Pitch Meeting: Future of the DCEU

There was a while there where things were looking pretty bleak for the DC Extended Universe. Their attempt to replicate the success of The Avengers with Justice League failed, delivering a film that made less money than any of the films preceding it, and (given how much had been sunk into its budget) was a certified flop. What’s more, we began hearing rumors (which have now been confirmed) that Henry Cavill and Ben Affleck were quitting their roles as Superman and Batman, leaving the franchise without the two pillars it was supposed to be built around.

The thinking for a while was that Warner Brothers was just going to scrap the DCEU. They’d still release any DCEU movies that had already entered production, and they’d keep the Wonder Woman series going as long as Gal Gadot was willing to play the part, but once those were done they’d reboot the whole franchise and start over.

Then Aquaman came out, and surprised everyone by bringing in over a billion dollars. Now there’s a second hit DCEU movie to go along with Wonder Woman, and with early reception to the Shazam trailer being so positive, it looks like the current DCEU isn’t going away anytime soon.

But where does it go from here? They’re either going to have to recast two of their most prominent characters, or they’ll have to build a cinematic DC Universe without Batman and Superman, something I don’t think anyone ever planned for. And can they ever have these characters team up again without being tainted by the tepid response to Justice League? And what new characters should they bring to the screen fill out their now Bats- and Supes-less roster?

I’m not gonna claim I have all the answers, but I do have a couple ideas I’d like to see.

I think a good pick for a DCEU movie would be Martian Manhunter. For general audiences, he’s a fairly obscure character, but he’s gotten enough exposure from the old Justice League cartoon and the current Supergirl live action series that there are non-comics readers who know who he is. At least as many as knew who Iron Man was before Robert Downey, Jr. came along.

And I think the character’s concept would let Warner Bros. do the darker & grittier superhero movie that distinguishes them from Marvel, without it feeling out of place like it did when tried with Superman. Here’s how I’d like to see such a movie play out:

We start in media res with the FBI surrounding a cult leader’s compound, where said leader is threatening to order his followers to commit suicide if the Feds don’t let him go. Among the FBI at the scene is one Agent John Jones, who uses a combination of shapeshifting and mind-reading to infiltrate the compound, but secretly, without the other FBI agents realizing. Inside, he confronts the cult leader, who we begin to see is controlling his followers not just through standard brainwashing, but outright telepathic mind control. Agent Jones knows this, because they’re both Martians. Dialogue is exchanged between the two, hinting at their backstory. A fight breaks out, Jones kills the cult leader, stops his followers from killing themselves, then sneaks back to his post outside the compound without anyone being the wiser.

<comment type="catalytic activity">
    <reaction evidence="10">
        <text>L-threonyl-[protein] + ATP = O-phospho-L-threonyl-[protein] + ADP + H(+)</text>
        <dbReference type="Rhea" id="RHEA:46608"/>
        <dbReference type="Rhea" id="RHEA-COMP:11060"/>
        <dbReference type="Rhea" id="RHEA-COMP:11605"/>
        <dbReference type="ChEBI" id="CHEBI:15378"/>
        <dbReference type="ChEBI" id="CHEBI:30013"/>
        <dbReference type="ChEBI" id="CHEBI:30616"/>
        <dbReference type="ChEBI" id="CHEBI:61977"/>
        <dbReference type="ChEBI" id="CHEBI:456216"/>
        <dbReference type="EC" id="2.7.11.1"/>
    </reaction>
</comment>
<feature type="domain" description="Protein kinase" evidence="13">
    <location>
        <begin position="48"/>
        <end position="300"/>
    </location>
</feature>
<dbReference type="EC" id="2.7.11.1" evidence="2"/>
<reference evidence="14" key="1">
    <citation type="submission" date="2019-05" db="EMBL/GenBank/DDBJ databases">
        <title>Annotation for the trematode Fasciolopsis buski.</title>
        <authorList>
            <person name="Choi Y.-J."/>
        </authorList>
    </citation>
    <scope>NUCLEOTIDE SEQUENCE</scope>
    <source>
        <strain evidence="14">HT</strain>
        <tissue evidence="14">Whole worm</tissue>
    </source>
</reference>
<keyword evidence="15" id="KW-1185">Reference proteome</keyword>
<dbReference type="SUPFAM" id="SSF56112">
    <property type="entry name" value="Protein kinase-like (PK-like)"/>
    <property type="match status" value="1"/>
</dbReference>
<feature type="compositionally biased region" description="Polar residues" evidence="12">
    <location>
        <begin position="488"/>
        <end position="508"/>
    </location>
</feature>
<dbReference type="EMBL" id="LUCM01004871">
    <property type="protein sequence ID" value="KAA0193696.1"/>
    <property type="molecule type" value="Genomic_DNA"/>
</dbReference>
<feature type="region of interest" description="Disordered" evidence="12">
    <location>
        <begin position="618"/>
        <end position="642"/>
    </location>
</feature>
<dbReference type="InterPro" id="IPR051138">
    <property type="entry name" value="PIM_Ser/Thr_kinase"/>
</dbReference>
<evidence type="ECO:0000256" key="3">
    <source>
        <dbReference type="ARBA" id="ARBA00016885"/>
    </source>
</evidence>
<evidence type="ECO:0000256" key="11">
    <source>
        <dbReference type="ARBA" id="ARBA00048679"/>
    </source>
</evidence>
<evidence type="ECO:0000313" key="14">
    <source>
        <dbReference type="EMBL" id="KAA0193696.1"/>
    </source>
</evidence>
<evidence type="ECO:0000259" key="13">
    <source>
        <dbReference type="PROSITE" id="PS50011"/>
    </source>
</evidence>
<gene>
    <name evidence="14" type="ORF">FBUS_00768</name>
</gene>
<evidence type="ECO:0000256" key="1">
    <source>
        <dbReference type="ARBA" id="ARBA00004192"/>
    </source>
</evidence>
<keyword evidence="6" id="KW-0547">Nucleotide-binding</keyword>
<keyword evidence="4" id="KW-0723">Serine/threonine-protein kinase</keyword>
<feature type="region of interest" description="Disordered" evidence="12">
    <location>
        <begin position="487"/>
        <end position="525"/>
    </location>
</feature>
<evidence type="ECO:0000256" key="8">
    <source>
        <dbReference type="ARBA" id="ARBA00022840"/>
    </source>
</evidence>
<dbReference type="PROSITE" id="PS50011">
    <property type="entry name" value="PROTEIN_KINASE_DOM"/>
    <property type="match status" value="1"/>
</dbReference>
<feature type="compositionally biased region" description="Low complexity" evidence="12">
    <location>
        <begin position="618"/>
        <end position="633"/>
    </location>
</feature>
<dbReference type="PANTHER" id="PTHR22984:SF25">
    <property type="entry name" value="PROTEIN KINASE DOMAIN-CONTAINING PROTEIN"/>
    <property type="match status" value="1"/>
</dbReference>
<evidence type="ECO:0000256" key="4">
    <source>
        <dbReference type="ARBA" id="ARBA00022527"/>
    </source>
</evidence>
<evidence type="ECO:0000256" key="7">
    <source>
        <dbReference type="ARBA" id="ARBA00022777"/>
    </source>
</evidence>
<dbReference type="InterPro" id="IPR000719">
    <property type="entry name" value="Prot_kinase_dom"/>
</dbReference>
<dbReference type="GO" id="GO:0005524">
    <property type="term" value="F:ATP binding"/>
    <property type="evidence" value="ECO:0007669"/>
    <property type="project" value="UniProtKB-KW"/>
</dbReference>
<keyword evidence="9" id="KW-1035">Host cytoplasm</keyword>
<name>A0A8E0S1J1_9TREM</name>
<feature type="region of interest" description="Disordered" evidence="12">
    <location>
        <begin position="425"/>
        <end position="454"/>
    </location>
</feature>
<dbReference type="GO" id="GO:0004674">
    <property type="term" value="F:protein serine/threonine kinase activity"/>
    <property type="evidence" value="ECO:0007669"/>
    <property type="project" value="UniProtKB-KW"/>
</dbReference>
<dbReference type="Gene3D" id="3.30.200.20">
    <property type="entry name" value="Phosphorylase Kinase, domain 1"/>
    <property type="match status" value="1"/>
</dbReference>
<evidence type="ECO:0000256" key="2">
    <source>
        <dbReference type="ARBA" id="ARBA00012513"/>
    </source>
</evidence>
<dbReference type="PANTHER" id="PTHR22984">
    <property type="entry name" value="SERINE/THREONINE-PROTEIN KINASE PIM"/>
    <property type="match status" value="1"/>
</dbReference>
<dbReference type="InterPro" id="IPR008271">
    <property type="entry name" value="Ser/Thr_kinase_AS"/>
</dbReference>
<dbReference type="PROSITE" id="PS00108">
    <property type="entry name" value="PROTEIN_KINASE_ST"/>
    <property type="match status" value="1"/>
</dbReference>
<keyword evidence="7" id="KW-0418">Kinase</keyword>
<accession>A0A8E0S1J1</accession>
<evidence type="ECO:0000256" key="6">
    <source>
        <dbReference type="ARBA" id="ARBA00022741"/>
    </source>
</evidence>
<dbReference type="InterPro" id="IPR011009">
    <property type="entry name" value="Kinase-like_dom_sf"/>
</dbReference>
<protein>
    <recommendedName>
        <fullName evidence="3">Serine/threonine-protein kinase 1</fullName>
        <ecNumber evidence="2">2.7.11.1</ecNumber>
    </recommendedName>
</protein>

Later, we see him cross the name of the Martian he killed off a list, a list with eight other names on it, seven of them already crossed out.

After this tease of an opening, we’d then alternate scenes of the present day story (with Jones investigating the last name on his list, while trying to hide his activities from the new partner the Bureau has assigned to him) with flashbacks to his past.

In these flashbacks, we’re shown the planet Mars from long ago, when the Green Martians rebelled against their oppressive tyrants the White Martians. We pick up on the revolution as the Green Martians have seized the planet’s capital, and J’onn J’onnz, greatest freedom fighter of the Green Martian Revolution, manages to fight his way into the chamber where the ten members of the White Martian Ruling council have hidden away.

But when he enters the room, he finds them all strapped to weird sci-fi chair devices. They take just a moment to taunt J’onn, saying his victory will be meaningless, before the chairs start doing their thing, transforming the White Martians into beams of light and shooting them off into space. J’onn manages to pull one of the White Martian leaders out of his chair before he can activate it, and from him he learns the truth.